Lecture 4: Alternating Turing Machines

Recap:

L ≝ SPACE(\log(n))\\ ⊆ NL ≝ NSPACE(\log(n)) = coNL \\ ⊆ P ≝ TIME(n^{O(1)}) \\ ⊆ NP ≝ NTIME(n^{O(1)}) \\ ⊆ PSPACE ≝ SPACE(n^{O(1)}) \overset{\text{Savitch}}{=} NPSPACE \overset{\text{Immermann}}{=} coNPSACE

Alternating Turing Machines

Kozen (1976)

An Alternating Turing Machine:

$ℳ ≝ (Q_∃, Q_∀, Γ, q_0, Δ, F, R)$ where $Q ≝ Q_∃ \sqcup Q_∀$

NB: ndT ⟺ $Q_∀ = ∅$

A configuration of ATM $ℳ$ on input $x$:

is a tree TM configurations s.t. if the trees $T_1, ⋯, T_n$ are children of $C$

  • if $C$ is accepting/rejecting, then $n=0$ ($q∈ F, R$, the tree is a leaf)
  • if $C$ is existential ($q ∈ Q_∃ \backslash (F ∪ R)$), then

    • $n ≤ 1$
    • $C \overset{Δ}{⟶} root(T)$ if $n=1$
  • if $C$ is universal ($q∈ Q_∀ \backslash (F ∪ R)$), then:

    • for all $C \overset{Δ}{⟶} C’$ , there is a $T_i$ with root $C’$
A computation tree is accepting:

if all leaves are accepting

An input is accepted by $ℳ$:

if there’s an accepting tree rooted at $C_0(x)$

An ATM runs in $TIME(f)$ (resp. $SPACE(f)$):

every computation tree rooted in $C_0(x)$ has height/all branches of length $≤ f(\vert x \vert)$ (resp. all visited configurations (in the tree) of size $≤ g(\vert x \vert)$)

⟶ $ATIME(f), ASPACE(f)$

and

TIME(f) ⊆ NTIME(f) ⊆ ATIME(f) \\ SPACE(f) ⊆ NSPACE(f) ⊆ ASPACE(f)

(TM are special cases of NTM, which themselves are special cases of ATM)

QBF ∈ AP ≝ ATIME(n^{O(1)})

Input: formula of the form

∃ x_1, ∀ x_2, ⋯, ∃x_n. \bigwedge_i \bigwedge_j ± x_{i, j}

Existentially guess, universally check: for each

  • existentially quantified variable $x_i$: one guesses a value $true$ or $false$
  • universally quantified $x_j$: are given all possible values ($true$ and $false$: one in each copy/thread of the ATM)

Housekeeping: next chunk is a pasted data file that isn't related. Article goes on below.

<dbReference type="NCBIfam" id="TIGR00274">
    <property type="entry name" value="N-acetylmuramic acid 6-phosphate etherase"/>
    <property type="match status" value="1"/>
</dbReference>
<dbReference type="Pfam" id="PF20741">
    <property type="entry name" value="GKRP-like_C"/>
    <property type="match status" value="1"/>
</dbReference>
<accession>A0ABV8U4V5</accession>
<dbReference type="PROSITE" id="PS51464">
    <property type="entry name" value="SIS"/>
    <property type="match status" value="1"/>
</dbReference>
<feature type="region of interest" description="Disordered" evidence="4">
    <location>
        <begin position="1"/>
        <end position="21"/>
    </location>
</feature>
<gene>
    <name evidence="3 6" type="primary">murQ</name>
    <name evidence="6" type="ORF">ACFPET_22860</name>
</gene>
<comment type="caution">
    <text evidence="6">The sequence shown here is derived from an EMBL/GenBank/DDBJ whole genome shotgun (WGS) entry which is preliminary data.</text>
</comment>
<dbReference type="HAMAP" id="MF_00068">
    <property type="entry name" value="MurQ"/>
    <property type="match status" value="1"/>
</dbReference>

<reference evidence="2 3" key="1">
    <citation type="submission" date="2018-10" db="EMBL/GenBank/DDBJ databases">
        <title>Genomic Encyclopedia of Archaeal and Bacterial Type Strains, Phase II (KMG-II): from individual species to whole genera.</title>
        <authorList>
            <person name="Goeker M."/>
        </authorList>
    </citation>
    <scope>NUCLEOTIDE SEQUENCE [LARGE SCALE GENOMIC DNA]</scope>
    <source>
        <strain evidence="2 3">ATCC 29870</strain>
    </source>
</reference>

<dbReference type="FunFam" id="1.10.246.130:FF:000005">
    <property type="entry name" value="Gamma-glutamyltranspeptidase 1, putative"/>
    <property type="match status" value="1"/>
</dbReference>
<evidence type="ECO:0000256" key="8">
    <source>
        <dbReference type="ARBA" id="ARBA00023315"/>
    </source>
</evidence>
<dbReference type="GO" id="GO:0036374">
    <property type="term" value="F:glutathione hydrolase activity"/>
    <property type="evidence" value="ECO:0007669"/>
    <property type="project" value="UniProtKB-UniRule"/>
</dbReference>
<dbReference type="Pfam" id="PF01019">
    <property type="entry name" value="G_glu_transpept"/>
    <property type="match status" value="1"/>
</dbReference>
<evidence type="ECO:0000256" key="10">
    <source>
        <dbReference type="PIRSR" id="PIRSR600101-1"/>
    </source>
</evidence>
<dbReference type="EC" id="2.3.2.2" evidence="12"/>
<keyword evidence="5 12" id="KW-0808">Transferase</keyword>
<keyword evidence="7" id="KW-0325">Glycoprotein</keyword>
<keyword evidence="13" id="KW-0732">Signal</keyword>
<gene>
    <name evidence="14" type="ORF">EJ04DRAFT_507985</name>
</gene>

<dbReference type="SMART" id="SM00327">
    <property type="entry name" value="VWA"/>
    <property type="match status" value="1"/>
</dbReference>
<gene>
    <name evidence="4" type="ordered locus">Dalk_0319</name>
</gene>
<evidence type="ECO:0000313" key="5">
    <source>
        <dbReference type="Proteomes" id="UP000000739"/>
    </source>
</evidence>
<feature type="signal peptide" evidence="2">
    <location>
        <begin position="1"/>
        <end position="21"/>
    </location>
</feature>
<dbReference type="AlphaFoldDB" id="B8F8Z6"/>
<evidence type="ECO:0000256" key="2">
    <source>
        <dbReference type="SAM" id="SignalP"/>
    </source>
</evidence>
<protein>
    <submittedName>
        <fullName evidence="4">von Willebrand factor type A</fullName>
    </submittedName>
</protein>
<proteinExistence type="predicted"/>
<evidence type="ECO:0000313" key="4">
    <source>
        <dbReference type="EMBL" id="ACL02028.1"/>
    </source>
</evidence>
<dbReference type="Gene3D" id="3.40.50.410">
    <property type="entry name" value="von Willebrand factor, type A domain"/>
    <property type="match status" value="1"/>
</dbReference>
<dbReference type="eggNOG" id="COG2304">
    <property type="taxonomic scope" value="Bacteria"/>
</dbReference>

then: formula evaluated

Corollary: PSPACE ⊆ AP

Because QBF is PSPACE-hard (since it is PSPACE-complete): for all $L ∈ PSPACE$:

L ≼_{\bf L} QBF ∈ AP

Th: PSPACE = AP

Proof: Only need to show $AP ⊆ PSPACE$

Let $L ∈ AP$, recognized by $ℳ$.

There is a PSPACE machine $ℳ’$ that recognizes $L$ (that recognizes $L$ (says if $ℳ$ accepts $x$))

$ℳ’$ simulates $ℳ$ as follows:

  • define val(C) (value of a configuration)
  • evaluate vale(C_0(x))
val(C) ≝ looks at q:
    if q ∈ F: return YES
    if q ∈ R: return NO
    if q ∈ Q_∃, evaluate
        val(C_1) ∨ ⋯ ∨ val(C_n)
        for all C_i s.t. C ⟶ C_i
    if q ∈ Q_∃, evaluate
        val(C_1) ∧ ⋯ ∧ val(C_n)
        for all C_i s.t. C ⟶ C_i```

The program terminates since the machine $ℳ$ terminates on any input. Stack of size $p(n)$ at most, comprised of configurations of size $p(n)$ ⟹ space bounded by $(p(n))^2$

Can be generalized to SPACE(poly(f(n))) = ATIME(poly(f(n))) for $f(n) ≥ n$

Logical problems

HornSAT:

Conjunction of clauses with at most one positive litteral

Circuit Value:
an acyclic directed graph with
  • nodes labelled with $∨, ∧, \overline{∨}, \overline{∧}$
  • a distinguished output node
  • answer = YES if the output node evaluates to true.
  digraph {
    rankdir=LR;
    z1, z2[label=0, shape=none]
    u1[label=1, shape=none]
    or1, or2[label=∨, shape=square];
    and[label=∧, shape=square];
    bl[shape=none, label=""]
    z1 -> or1;
    u1 -> or1, and;
    z2 -> and;
    or1 -> or2[label=1];
    and -> or2[label=0];
    or2 -> bl[label=1];
  }

How is it different from evaluating a boolean expression?

⟶ value not kept on the stack, but in memory

Boolean formulas ≡ Circuit values for trees (not just a general acyclic DAG)

for example: in the previous example, the 1 on the left is shared.

In boolean formulas: subexpressions that are identical can thought of as shared ⟹ general circuit value

Monotone Circuit Value (MCV):

CV but only uses $∨, ∧$ (so the output cannot but increase when changed)


MCV ≼_{\bf L} CV ≼_{\bf L} HornSAT

(the first reduction is trivial (special case), we’ll focus on the second one)

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